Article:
Student works the daily grind

Editor’s Note: This story is part two of an ongoing series that looks at unique jobs on campus.

Emma Carew

Four years after moving out of his parents’ house, sports studies senior Brett Yost considers the football equipment room in the Gibson-Nagurski building his home away from home.

Yost is the senior student manager for the football team and has worked in the athletic room since before he even enrolled at the University.

He and a team of 11 other student managers are responsible for every pad, every jersey and every shoe that makes it onto the football field.

Yost said he enjoys “being involved in an aspect of the game that a lot of people don’t really get to see.”

Three days a week, Yost shows up for practice a little before 4 p.m. and usually stays until 6:30 or so.

The equipment team gets the pads and equipment out on the field, and then runs drills with the players and coaching staff.

Yost works with the quarterbacks, tossing balls to the players for passing drills and exercises.

“It’s our responsibility to make sure that the necessary stuff is in the right place,” he said. “If you’re not getting noticed, then you’re doing your job.”

On game days, Yost said he puts in 10 to 12 hours of work, showing up to the Metrodome to get the locker room assembled before the game, and staying two to three hours after to break down the equipment and get everything washed and ready for the next week.

Over the past three years, Yost has seen nearly everything on the job, so much so that he said little surprises him now.

At first, he said, he was surprised by the size of the off-field equipment operation.

Yost worked as an equipment manager for his high school football team in White Bear Lake, but said it was more of a one-man show.

The weirdest thing Yost has ever encountered on the job was when the student section at the University of Oklahoma-Tulsa started chanting “Where’s Brett Yost at?” during a game his sophomore year.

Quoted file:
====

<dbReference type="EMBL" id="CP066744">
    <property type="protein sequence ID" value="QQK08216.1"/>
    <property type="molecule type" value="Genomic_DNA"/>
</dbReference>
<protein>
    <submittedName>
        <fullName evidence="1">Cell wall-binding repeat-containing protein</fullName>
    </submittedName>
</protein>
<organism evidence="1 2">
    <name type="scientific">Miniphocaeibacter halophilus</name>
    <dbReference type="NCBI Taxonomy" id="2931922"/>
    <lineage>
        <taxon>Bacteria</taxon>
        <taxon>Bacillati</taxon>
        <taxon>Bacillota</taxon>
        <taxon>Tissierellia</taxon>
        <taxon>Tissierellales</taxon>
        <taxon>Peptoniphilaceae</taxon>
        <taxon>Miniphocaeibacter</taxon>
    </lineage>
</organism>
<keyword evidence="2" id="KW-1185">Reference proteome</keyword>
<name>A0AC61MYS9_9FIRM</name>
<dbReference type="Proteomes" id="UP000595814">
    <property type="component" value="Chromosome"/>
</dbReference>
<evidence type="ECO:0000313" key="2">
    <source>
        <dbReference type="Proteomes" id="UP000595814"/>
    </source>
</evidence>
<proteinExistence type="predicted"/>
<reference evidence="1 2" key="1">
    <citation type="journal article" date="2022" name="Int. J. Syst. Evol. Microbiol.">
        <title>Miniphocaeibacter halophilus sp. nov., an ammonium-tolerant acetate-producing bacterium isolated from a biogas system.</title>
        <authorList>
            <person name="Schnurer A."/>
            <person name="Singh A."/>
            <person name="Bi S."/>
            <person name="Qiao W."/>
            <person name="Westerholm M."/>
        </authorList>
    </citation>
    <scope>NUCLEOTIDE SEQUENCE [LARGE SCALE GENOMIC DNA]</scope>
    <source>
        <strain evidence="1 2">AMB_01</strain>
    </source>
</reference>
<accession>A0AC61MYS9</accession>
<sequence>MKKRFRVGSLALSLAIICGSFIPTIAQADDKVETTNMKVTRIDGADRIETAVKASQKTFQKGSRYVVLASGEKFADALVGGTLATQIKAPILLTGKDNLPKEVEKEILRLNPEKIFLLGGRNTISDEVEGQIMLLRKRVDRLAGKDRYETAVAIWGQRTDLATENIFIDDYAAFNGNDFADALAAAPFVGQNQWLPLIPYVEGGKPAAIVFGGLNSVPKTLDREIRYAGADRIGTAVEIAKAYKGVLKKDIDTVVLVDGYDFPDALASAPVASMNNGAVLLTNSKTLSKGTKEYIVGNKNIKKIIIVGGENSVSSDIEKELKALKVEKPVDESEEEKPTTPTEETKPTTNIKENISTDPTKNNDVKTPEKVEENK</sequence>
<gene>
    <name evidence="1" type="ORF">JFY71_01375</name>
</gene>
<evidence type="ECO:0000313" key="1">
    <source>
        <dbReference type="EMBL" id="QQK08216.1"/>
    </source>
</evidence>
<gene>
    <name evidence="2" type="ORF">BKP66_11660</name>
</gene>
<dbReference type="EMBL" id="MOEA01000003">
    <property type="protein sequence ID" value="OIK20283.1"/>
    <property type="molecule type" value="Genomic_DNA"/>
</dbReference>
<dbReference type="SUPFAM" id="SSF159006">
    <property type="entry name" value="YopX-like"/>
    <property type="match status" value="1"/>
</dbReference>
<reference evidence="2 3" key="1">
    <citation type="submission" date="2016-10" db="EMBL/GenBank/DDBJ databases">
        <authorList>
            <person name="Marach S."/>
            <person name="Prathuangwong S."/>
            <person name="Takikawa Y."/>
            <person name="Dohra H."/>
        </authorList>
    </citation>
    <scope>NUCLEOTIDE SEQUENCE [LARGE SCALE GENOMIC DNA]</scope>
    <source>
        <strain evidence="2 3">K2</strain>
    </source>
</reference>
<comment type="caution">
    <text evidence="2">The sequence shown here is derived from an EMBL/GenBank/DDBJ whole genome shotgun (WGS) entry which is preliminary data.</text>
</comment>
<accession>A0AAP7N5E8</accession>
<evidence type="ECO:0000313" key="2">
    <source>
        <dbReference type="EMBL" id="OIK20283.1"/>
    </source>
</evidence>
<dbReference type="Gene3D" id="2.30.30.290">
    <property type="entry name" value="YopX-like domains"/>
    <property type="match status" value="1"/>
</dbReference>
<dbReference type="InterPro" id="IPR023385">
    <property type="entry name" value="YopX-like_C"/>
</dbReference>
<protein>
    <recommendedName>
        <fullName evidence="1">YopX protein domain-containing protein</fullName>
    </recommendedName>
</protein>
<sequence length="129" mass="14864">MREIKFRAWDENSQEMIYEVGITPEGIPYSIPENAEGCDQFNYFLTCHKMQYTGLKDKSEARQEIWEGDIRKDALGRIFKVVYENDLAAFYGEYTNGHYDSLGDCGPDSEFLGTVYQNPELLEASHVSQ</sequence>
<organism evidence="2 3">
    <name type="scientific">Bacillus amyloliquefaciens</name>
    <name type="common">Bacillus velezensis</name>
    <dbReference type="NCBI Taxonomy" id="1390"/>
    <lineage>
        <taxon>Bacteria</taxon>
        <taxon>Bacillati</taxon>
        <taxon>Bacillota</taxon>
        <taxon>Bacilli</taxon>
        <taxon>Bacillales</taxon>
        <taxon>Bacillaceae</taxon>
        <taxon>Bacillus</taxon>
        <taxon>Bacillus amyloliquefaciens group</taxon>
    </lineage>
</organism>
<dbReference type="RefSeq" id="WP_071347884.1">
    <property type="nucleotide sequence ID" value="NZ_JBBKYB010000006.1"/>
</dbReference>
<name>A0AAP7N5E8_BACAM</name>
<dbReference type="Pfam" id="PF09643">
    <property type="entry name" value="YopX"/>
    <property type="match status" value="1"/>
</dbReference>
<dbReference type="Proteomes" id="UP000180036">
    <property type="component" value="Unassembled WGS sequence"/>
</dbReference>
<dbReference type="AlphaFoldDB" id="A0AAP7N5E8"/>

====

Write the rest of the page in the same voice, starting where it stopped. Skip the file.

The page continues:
As it turned out, his friends who went to Tulsa tried to find him on the sidelines and started yelling for him, and by the end of the first half, the rest of the students had joined in.

“When you sign up to be a manager, that’s the last thing you’d ever expect to happen,” Yost said, laughing.

Yost said, at the heart of his job is being able to adapt and “it really helps to love the game.”

After practice, Yost and his team break down the field, bringing in the practice equipment. A three-man team rotates on laundry duty, which Yost opts out of.

The student managers make sure the laundry gets back in the lockers for the next day’s practice, fill the fridge and take out the garbage.

There are days when the job isn’t quite as fun.

Less than desirable is the job of holding chains during offensive practice, Yost said.

And when it comes time to clean out the helmets, some of the ones worn by players with dreadlocks develop what Yost called “a coating of funk.”

One of Yost’s favorite aspects of the job is taking care of the game balls on game day, rubbing them down and checking the air pressure.

“My biggest simple pleasure,” he said, “is knowing that I’ve done everything I can do to make them the most necessary part of the game, as perfect as they can be.”

The student managers know how big a role they play on and off the field.

“There would be no football without the equipment,” Yost said, quoting a previous manager.

“We’re a pretty tight-knit group,” he said. “We can commiserate with each other when the hours get long; you’re in it together, and there’s a sense of loyalty and friendship there.”

Yost even started a Facebook group for the student managers, where they can post pictures and video clips where they’ve been caught on screen during games.

For Yost, being a student manager and working the equipment room spans way beyond fetching towels and doing laundry.

“It’s a big sport, millions of people love it,” Yost said. “To be a part of it, in a way that’s a little different, it’s something special.”